Keywords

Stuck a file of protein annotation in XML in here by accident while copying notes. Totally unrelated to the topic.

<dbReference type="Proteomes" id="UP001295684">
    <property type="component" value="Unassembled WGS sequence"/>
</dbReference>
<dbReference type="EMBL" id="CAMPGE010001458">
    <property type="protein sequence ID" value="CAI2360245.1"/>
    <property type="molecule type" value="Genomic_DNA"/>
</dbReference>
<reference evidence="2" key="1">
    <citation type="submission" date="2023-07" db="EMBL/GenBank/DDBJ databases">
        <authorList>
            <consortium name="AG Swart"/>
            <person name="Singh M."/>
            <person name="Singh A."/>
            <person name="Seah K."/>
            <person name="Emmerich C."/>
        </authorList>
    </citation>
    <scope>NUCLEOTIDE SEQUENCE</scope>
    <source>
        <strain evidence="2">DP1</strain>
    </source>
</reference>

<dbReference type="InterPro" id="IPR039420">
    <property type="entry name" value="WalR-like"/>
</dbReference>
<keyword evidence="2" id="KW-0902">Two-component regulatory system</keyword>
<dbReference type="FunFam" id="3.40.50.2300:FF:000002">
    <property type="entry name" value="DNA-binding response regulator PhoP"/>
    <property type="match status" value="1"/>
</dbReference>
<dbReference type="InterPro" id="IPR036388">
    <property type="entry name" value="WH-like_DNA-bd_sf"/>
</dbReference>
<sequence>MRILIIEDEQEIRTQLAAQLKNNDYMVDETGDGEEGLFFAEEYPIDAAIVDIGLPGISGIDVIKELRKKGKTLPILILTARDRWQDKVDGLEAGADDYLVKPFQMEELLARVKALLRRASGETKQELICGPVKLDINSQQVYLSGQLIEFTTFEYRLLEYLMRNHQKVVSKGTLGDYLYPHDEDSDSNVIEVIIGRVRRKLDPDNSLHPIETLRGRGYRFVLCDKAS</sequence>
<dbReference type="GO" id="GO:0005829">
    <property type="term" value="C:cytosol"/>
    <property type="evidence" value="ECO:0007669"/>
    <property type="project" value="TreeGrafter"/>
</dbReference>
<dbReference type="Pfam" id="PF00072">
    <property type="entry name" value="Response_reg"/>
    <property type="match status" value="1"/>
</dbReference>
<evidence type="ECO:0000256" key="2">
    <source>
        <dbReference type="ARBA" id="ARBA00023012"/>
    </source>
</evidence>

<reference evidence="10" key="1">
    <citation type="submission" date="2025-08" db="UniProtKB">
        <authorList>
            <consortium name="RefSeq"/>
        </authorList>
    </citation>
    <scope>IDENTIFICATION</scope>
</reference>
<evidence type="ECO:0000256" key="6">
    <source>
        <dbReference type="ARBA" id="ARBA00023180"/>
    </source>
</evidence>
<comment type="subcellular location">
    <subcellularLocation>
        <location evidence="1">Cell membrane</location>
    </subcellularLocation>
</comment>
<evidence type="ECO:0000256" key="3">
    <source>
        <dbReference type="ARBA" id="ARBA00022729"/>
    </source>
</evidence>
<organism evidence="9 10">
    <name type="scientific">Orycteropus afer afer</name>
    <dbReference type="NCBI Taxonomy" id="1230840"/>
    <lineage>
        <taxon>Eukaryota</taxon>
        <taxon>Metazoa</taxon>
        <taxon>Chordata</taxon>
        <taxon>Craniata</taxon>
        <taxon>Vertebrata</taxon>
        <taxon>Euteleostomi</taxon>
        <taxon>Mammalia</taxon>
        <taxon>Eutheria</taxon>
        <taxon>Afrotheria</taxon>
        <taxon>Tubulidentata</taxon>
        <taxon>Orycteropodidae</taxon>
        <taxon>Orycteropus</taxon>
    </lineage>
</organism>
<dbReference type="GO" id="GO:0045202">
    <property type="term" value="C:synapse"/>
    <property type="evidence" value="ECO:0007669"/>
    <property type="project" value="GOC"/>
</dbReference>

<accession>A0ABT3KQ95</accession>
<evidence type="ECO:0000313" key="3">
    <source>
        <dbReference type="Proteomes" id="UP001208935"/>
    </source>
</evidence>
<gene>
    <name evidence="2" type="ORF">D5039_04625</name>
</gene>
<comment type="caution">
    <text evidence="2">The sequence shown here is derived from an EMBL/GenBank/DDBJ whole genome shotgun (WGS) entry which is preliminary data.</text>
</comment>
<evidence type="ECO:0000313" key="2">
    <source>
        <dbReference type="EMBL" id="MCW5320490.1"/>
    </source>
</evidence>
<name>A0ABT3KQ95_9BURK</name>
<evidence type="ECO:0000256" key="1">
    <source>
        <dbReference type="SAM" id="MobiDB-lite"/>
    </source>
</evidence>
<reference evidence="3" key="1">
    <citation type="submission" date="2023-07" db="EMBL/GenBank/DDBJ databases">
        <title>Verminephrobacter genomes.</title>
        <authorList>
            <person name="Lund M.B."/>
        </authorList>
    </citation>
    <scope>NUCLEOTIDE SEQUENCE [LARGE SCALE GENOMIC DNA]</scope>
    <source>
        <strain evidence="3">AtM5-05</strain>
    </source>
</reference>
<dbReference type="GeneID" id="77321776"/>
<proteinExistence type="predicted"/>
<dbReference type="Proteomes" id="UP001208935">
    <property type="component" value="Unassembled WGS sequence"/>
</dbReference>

circulating tumor cells --- circulating tumor DNA --- liquid biopsy --- metastatic colorectal cancer --- FOLFIRINOX --- circulating tumor cells --- CTC --- liquid biopsy --- CTM --- CTMat --- CTC biology --- CTC capture technology --- metastasis --- circulating tumor cells (CTCs) --- hepatocellular carcinoma (HCC) --- castration resistant prostate cancer (CRPC) --- epithelial-to-mesenchymal transition (EMT) --- fibronectin --- integrin B1 --- SLUG --- major histocompatibility complex class I (MHCI) --- immunomodulation --- bone marrow --- melanoma --- disseminated tumor cells --- solid cancers --- single-cell analysis --- enrichment and detection technologies --- flow cytometry --- tumor stem cells --- HMB-45 --- CD133 --- locally advanced rectal cancer --- circulating tumor cells --- RAD23B --- thymidylate synthase --- chemoradioresistance --- liquid biopsy --- circulating tumor cells --- epithelial–mesenchymal transition --- stem cells --- early breast cancer --- prostate cancer (PCa) --- circulating tumor cells (CTC) --- liquid biopsy --- circulating tumor cells --- metastasis --- xenograft models --- breast cancer --- prostate cancer --- CTC --- AR --- AR-V7 --- ctRNA --- exosome --- circulating tumor cells --- hematological cells --- neutrophils --- platelets --- liquid biopsy --- circulating tumor cells --- melanoma --- liquid biopsy --- EPISPOT --- CellSearch® --- liquid biopsy --- CTCs --- immune checkpoint inhibitors --- PD-L1 expression --- NSCLC --- small-cell lung carcinoma --- circulating tumor cells --- microfluidics --- gene expression analysis --- synaptophysin --- chromogranin A --- rovalpituzumab tesirine --- leukocyte-derived extracellular vesicles --- immunofluorescence imaging --- EpCAM enrichment --- CellSearch --- EasyCount slides --- ACCEPT --- CTC --- heterogeneity --- liquid biopsy --- liquid surgery --- clinical utility --- circulating tumor cells (CTCs) --- glioma --- biomarker --- rVAR2 --- malaria --- enrichment and detection technologies --- prostate cancer --- biomarkers --- circulating tumor cells --- androgen receptor --- ARV7 --- abiraterone --- enzalutamide --- metastasis --- tumor-initiating cells (TICs) --- circulating tumor cells (CTCs) --- CTC-derived xenografts --- CTC-derived ex vivo models --- cerebrospinal liquid biopsy --- in vivo flow cytometry --- tumor biomarkers --- circulating tumor cells --- ctDNA --- miRNA --- exosomes --- emboli --- targeted therapy --- circulating tumor cells --- tumor cell dissemination --- immune system --- microbiome --- circulating tumor cells (CTCs) --- clinical trials --- breast cancer --- CTC-based treatment decisions --- circulating tumour cells --- colorectal cancer --- colorectal surgery --- microsatellite instability --- microfluidics --- immunophenotyping --- fish --- liquid biopsy --- circulating leukemia cells --- circulating plasma cells --- n/a